In addition to the literal number, pluractionality can be used for courtesy, much like plural pronouns are in many languages. (See T-V.) Modern English doesn`t have much correspondence, although it`s there. In Krongo, pluractional verbs (usually expressing an iterative and usual meaning) are derived from prefixes or changes in clay or reduplication, as indicated in (7a-c). These processes apply to a large number of verbs. However, there are fifteen verbs that do not use any of these morphological means, but express an iterative and customary meaning through totally incoherent strains; one of them is represented in (7d). In some situations, there is also an agreement between the nouns and their qualifiers and their modifiers. This is common in languages such as French and Spanish, where articles, determinants and adjectives (both attribute and predictive) correspond in number to the names they describe: 3. How the verb corresponds to the name depends on the regularity or irregularity of the verb. Conventions for regular verbs and agreements for irregular verbs are different. Note: In this example, the object of the sentence is even; That is why the verb must agree. (Because scissors are the subject of the preposition, scissors have no influence on the verb number.) The third type includes languages such as shipibo-konibo (Panoan; Peru) as well as languages such as Krongo (Kadugli; Sudan). In Shipibo-Konibo, almost all verbs have a single root and only find the singular/plural distinction in the third person, sufficient the plural-kan marker, as shown in (6b). The verbs jo-`come` and ka-`go` are the only two verbs that distinguish the number with all people using different singular/plural roots, as shown by examples with jo-`come in (6c-d).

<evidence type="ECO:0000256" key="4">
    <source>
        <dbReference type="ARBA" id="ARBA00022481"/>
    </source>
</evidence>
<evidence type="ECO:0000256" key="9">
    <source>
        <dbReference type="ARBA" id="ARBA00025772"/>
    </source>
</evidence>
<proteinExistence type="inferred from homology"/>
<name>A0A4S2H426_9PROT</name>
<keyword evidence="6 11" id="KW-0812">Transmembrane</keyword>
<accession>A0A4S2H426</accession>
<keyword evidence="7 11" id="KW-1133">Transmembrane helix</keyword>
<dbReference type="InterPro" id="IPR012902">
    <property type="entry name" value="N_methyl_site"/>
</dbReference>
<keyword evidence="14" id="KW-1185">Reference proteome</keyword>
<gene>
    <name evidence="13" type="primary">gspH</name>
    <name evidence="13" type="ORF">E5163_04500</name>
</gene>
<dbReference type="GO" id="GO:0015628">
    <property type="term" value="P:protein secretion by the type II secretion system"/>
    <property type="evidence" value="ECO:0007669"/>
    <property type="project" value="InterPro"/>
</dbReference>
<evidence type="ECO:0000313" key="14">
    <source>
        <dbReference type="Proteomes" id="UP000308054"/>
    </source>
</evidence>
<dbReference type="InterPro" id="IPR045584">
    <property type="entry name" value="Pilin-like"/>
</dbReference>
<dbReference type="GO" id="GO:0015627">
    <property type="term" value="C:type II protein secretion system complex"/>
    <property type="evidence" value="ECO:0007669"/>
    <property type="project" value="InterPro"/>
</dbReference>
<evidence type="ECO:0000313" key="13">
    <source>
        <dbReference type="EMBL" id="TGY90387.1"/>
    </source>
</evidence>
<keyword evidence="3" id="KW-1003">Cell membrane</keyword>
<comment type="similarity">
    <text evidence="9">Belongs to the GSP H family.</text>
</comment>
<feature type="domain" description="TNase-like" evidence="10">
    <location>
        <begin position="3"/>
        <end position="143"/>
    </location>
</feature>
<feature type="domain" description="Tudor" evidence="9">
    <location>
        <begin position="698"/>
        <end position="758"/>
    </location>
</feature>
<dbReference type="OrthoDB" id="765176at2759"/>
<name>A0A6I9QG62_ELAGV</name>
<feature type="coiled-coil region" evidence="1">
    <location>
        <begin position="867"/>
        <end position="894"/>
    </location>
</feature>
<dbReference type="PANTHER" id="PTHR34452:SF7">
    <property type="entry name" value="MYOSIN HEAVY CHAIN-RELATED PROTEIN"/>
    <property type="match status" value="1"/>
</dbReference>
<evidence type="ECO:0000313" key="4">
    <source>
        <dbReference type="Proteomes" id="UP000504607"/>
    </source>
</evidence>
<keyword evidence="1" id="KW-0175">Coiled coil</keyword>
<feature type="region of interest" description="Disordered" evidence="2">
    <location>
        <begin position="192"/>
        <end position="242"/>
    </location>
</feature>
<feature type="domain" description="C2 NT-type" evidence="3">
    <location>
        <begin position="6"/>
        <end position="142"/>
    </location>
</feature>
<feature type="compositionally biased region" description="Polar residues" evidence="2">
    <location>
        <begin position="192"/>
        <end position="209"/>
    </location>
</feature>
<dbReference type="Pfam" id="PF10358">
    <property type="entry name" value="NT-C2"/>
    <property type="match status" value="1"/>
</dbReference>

Pairs of verbal/triple numbers are widespread in North America. In South America, they are available with languages from the Macro-Ge, Panoan and Tucanoan families. In the Pacific region, there are pairs of verbal numbers in Samoan (Polynesian) as well as in many languages of the Trans-New Guinea family, particularly in the northern branch and in the languages of the Madang-Adelbert Range branch. The phenomenon is present in the four major families of Africa, but especially in the Nilo-Saharan language family, especially in subgroups such as the South-East and Kunama (both cover the languages in Sudan and Ethiopia). In Asia, verbal/triple pairs of couples are observed in Ainu as well as Ket and Burushaski. The western frontier of this phenomenon seems to be the Caucasus. In Nynorsk, Norway, Swedish, Icelandic and Norway, current participants must agree on gender, number and certainty whether the participatory party is in an attribute or predictive position.